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War of words already resulting in consequences
“Sticks and stones may break my bones, but words can never harm me.”
Well, we’ll see.
President Trump is the first president to prefer direct communication with the world through Twitter, bypassing established media and even his own communications staff.
“Military solutions are now fully in place, locked and loaded, should North Korea act unwisely. Hopefully, Kim Jong Un will find another path!” he tweeted Thursday.
He declined to walk back his earlier statement that Kim Jong Un would face “fire and fury” should he attack the U.S. or its allies, saying, if anything, his statement should have been stronger.
The conservative Wall Street Journal, a stablemate of Rupert Murdoch’s Fox News, called the president “his own worst political enemy” and said he was damaging his presidency “with his seemingly endless stream of exaggerations, evidence-free accusations, implausible denials and other falsehoods.”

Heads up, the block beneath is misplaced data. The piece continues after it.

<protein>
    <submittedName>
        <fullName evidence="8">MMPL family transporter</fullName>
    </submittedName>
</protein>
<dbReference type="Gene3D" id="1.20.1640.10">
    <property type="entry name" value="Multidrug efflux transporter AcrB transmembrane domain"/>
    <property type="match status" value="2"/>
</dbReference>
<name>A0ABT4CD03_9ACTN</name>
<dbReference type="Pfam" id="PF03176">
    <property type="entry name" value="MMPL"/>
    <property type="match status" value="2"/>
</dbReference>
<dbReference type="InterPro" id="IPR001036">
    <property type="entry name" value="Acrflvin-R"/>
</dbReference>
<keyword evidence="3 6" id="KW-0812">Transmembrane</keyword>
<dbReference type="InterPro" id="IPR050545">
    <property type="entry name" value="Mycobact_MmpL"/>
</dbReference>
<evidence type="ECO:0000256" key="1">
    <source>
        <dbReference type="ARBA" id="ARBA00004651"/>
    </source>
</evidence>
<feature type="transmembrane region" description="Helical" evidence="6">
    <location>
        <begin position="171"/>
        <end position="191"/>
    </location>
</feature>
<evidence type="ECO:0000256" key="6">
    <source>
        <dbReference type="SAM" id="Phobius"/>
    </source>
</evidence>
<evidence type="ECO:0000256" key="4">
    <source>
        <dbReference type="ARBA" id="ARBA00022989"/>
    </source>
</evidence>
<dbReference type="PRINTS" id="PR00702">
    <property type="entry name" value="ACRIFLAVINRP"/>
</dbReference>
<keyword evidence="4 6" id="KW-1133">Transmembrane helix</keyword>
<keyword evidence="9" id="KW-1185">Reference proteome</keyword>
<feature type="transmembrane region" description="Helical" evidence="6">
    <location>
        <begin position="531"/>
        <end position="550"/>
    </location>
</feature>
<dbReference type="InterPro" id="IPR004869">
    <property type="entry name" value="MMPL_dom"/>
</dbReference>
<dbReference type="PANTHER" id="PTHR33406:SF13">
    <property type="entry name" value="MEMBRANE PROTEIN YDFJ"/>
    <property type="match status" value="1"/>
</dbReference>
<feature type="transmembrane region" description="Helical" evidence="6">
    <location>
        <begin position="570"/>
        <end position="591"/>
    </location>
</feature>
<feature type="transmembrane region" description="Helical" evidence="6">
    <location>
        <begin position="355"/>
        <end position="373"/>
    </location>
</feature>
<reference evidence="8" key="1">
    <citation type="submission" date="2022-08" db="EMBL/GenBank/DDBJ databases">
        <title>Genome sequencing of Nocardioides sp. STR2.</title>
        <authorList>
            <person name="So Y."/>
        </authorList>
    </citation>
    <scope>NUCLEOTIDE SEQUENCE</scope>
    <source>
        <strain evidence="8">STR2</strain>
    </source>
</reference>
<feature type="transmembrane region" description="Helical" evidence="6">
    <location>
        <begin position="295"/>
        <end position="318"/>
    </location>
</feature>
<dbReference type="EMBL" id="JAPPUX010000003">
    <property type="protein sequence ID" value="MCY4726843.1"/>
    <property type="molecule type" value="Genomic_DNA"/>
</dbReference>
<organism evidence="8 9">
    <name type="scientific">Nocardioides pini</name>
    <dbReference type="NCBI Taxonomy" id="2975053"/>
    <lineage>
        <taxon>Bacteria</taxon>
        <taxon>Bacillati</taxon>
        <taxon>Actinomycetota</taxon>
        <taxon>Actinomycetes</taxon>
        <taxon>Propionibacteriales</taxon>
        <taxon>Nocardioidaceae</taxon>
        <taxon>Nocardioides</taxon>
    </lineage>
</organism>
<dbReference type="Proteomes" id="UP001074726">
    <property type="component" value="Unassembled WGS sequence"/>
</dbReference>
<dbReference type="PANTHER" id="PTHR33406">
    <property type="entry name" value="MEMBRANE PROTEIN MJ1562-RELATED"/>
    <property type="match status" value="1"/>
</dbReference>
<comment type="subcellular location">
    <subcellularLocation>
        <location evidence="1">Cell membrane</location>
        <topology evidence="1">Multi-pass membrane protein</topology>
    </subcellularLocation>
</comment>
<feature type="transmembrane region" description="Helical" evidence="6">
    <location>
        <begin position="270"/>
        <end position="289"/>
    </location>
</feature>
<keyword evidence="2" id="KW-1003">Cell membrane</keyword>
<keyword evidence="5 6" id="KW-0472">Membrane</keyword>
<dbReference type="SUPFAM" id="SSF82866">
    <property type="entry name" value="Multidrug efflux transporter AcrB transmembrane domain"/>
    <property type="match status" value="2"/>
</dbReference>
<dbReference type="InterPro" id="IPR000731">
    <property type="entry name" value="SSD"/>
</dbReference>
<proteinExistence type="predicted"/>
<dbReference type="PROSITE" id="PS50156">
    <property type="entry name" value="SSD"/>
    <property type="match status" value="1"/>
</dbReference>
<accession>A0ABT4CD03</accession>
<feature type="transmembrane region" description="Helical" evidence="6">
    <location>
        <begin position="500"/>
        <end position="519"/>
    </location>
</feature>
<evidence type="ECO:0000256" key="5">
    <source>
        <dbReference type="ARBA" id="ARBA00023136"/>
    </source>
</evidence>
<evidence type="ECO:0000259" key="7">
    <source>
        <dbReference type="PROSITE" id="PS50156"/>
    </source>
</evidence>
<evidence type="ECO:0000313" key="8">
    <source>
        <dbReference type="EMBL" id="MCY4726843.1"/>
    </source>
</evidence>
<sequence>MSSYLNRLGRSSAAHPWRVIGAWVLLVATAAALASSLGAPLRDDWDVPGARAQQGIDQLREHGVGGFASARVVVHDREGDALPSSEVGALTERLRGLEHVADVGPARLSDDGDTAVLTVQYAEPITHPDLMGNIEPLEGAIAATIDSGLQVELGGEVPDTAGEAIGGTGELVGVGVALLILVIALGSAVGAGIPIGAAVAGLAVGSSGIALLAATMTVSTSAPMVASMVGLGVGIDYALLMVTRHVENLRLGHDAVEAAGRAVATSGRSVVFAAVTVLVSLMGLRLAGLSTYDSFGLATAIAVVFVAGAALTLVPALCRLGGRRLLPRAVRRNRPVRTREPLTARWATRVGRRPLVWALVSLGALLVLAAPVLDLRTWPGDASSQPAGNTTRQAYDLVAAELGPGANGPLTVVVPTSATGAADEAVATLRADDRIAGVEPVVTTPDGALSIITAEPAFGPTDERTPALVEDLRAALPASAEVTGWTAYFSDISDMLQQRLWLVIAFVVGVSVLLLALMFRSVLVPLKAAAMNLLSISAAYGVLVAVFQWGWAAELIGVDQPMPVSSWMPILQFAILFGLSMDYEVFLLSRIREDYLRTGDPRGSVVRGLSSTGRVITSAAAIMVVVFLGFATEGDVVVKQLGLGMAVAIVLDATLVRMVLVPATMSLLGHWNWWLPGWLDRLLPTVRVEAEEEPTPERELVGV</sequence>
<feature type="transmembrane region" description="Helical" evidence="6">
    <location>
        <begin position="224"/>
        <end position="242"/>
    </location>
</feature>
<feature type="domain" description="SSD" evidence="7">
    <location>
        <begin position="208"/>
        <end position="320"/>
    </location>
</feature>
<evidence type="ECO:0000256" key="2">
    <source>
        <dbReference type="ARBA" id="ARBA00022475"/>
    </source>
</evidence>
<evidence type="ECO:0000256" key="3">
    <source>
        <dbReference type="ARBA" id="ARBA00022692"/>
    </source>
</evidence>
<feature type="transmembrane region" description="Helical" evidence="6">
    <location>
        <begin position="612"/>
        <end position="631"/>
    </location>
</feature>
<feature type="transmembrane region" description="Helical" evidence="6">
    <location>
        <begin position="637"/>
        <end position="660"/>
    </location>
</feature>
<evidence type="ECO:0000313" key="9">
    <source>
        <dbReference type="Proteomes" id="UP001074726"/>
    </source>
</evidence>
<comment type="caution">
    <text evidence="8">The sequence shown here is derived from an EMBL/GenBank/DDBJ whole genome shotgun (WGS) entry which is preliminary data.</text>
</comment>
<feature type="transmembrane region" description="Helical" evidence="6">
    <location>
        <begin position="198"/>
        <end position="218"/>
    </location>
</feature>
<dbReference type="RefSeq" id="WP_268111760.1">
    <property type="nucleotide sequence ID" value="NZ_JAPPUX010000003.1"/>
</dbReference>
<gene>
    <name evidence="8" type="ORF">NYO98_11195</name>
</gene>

In truth, Trump’s threats against North Korea reflect a longstanding U.S. policy that any nuclear attack would be met with total destruction, a policy that extends back at least until the Eisenhower administration.
And, lest Congress gloat about Trump’s job approval rating, 37 percent, the most recent CNN poll, conducted by SSRS, showed that nearly 70 percent of Americans disapprove of Congress’ performance.
Even Republican voters have lost confidence in the GOP majority, their approval rating dropping from 75 percent in January to 39 percent now.
Democrats fare better, half of voters approving their party leadership’s performance.
While some sort of military conflict is a possibility, the “war of words” is already making itself felt in our stock market portfolios.
A measurement of fear and volatility on Wall Street, jumped about 44 percent on Thursday.
The CBOE Volatility Index climbed from 4.61 percent to 16.04 percent, the highest it's been since Election Day Nov. 8, 2016, but still below its historical average of about 20 percent.
The Dow Jones Industrial Average dropped nearly 1 percent Thursday, about 200 points, but had recovered about 34 points by the time this was written this morning.
It’s clear words do have meaning, but like any commodity, an abundant supply lowers their value.
Let’s hope current war of words doesn’t escalate into something far worse.